“The sound of a man understanding…something”
The final entry in the final year of the Resident Assistant Director programme which has seen the Donmar Warehouse periodically take over Trafalgar Studios 2 is The Silence of the Sea, directed by Simon Evans. Anthony Weigh has fashioned a new theatrical version of this story which was written pseudonymically by Vercors in 1942 as it spoke of the French resistance to the Nazi occupation. Or rather, it tells of the silence with which a man and woman greet the German officer who is billeted to their small coastal cottage and the challenges faced not only by them but also by the interloper, who is not all at first seems.
The predominance of silence is both illuminating and challenging. Leo Bill’s natural gift of spectacular oration is superbly highlighted as German officer Werner, delivering several lengthy speeches which delve deep into the increasingly troubled psyche of a man not necessarily convinced of the legitimacy of his country’s actions. From the patronising swagger of his arrival to the anguished reflexive defence of his countrymen, he is frequently mesmerising as he tries to fill the awkward void. Intersecting but not interacting with him, Finbar Lynch’s Older Man also gives us his take on the action, a more conversational account of life under Occupation which one which soon ramps up in intensity.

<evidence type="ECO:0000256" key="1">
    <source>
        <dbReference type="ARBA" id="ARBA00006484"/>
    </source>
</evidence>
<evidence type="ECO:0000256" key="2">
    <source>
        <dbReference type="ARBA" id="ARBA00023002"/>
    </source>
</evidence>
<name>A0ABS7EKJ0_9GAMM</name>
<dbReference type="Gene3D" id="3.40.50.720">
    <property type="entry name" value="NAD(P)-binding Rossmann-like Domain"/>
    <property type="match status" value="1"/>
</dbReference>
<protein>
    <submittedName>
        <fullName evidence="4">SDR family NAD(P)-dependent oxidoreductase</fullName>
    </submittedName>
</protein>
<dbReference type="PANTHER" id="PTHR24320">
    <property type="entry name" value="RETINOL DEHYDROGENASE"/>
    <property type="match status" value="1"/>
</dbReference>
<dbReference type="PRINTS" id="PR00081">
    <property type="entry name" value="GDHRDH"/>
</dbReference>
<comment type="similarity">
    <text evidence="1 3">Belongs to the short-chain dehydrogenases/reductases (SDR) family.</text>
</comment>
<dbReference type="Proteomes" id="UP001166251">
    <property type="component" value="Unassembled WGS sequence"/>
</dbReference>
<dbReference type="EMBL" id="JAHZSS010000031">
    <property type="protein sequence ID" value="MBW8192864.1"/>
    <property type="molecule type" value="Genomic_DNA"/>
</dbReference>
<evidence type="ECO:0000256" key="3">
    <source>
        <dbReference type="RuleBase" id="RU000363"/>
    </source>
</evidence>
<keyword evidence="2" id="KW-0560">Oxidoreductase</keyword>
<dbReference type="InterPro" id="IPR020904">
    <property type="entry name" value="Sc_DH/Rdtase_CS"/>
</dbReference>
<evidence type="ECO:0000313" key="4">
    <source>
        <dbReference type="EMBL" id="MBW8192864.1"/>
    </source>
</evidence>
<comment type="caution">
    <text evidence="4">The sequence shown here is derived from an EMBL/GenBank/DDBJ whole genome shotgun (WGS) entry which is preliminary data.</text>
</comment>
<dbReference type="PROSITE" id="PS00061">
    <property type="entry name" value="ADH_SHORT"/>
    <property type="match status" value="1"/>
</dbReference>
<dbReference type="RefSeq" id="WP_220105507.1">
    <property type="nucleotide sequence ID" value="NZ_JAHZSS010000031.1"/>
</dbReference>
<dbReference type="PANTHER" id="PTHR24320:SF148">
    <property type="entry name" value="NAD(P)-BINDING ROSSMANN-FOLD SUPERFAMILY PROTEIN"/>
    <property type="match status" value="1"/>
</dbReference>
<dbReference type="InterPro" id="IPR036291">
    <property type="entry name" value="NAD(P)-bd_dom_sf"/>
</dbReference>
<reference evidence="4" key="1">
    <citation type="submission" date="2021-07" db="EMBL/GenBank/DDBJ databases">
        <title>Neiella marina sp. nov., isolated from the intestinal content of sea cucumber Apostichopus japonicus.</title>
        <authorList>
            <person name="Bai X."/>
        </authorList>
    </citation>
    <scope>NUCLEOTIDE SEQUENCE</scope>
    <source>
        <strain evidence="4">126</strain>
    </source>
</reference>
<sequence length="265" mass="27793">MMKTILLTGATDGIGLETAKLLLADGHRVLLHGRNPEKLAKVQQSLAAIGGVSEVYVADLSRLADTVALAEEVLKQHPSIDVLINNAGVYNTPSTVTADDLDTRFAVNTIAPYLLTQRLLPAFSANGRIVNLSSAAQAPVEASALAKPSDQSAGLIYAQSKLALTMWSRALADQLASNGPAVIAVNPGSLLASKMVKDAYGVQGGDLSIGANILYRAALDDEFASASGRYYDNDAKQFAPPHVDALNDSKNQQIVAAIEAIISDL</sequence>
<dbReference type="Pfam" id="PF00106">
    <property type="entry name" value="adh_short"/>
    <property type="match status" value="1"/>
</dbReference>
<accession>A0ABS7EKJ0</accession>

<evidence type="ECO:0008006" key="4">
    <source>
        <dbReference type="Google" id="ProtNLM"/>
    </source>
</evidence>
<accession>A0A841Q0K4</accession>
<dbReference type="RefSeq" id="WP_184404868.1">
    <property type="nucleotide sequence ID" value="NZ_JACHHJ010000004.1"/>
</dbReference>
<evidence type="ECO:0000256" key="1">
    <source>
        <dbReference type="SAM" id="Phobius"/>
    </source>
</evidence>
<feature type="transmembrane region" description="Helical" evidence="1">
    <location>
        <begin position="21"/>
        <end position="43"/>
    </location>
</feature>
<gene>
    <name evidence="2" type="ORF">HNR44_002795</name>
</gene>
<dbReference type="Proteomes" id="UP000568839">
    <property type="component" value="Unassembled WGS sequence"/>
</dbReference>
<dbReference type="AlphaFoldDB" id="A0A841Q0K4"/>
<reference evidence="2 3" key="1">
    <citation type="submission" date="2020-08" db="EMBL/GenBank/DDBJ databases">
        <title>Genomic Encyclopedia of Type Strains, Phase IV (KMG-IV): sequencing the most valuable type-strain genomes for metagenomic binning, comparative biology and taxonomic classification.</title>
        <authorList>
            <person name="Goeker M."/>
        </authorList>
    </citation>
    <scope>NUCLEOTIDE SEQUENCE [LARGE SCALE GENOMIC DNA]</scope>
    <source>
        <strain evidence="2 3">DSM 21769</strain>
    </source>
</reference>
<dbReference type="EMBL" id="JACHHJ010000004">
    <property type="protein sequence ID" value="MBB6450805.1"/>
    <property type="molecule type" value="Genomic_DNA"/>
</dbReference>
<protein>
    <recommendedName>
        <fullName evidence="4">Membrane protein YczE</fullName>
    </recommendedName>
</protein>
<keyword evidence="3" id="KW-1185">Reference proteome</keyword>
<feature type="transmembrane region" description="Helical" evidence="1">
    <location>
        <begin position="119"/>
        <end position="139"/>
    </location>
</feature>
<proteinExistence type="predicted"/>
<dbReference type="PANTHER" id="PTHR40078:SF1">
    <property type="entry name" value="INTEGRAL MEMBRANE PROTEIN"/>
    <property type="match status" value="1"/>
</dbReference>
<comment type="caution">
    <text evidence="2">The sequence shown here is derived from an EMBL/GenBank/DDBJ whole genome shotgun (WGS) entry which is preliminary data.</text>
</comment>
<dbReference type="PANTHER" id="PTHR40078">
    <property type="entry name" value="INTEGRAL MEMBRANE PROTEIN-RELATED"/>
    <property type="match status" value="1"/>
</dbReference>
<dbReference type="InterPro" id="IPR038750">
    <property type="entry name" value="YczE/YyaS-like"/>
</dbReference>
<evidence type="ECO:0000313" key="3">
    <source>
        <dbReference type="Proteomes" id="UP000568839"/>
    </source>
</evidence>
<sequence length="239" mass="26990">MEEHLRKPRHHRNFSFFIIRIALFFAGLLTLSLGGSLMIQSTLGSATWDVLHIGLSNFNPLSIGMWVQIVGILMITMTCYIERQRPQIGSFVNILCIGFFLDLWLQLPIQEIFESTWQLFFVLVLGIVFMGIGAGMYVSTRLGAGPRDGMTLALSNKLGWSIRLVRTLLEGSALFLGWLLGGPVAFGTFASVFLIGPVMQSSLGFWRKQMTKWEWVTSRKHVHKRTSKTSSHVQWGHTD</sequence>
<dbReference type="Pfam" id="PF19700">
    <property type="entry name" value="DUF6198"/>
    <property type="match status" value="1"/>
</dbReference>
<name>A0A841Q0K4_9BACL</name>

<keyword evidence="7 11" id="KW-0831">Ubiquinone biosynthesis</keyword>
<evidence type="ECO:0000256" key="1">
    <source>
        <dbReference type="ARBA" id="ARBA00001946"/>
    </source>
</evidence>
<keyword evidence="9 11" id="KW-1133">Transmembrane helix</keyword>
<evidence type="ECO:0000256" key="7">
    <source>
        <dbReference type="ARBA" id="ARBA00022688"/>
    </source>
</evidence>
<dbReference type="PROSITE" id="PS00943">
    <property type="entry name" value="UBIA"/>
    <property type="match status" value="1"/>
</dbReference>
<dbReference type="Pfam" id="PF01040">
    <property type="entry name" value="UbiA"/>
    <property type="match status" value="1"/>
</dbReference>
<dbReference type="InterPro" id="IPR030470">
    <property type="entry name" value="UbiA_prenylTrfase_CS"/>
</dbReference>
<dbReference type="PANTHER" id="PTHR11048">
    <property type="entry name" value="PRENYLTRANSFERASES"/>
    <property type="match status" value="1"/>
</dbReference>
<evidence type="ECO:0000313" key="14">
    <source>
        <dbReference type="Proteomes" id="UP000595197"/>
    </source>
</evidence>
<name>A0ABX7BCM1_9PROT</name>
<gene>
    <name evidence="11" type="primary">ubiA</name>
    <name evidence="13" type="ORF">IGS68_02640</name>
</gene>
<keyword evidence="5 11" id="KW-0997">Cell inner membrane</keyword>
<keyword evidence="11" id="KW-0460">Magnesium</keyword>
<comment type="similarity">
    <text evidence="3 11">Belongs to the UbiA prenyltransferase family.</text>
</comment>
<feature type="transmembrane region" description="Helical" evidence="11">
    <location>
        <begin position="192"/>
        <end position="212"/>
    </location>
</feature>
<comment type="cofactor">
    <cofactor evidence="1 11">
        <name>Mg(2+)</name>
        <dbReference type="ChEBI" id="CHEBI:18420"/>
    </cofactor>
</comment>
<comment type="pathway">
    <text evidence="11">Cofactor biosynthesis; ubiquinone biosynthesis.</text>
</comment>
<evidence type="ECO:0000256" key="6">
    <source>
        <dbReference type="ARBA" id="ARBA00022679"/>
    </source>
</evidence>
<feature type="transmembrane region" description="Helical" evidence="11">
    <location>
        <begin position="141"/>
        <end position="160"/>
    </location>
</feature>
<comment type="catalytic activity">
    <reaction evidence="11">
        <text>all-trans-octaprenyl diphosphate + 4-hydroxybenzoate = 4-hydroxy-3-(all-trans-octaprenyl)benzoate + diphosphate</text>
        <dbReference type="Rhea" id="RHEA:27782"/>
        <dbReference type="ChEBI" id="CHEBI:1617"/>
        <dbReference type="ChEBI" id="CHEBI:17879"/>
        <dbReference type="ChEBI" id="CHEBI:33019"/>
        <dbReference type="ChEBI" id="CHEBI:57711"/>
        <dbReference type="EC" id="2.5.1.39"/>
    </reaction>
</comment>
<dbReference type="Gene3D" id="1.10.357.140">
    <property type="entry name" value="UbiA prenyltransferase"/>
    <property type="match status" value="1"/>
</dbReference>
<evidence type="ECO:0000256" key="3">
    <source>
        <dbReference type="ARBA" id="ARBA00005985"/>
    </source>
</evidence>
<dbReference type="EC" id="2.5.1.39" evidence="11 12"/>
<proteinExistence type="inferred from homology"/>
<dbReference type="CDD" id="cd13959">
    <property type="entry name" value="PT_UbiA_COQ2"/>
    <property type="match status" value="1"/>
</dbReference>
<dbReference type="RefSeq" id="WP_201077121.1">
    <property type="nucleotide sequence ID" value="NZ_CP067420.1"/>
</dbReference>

And then there’s Simona Bitmaté’s Young Woman. Near-wordless throughout, her silence and stillness is just as heart-rendingly articulate as the men’s verbosity and maybe even more affecting in what ends up being unsaid. Weigh’s version has a certain poetic quality which frequently ladens the monologues with vivid imagery but ultimately it is Gregory Clarke’s sound design that speaks the loudest from offstage, creating whole worlds of fear and the unknown from which our characters retreat into their silent husks.
Simon Evans’ production may not be the most dramatic and so it may take a little time for audiences to become accustomed to its highly atmospheric mood and introspective nature, but he slowly and assuredly uncoils its rich potential to create a persuasively mysterious yet affecting piece of theatre and suggest a bright future indeed for himself.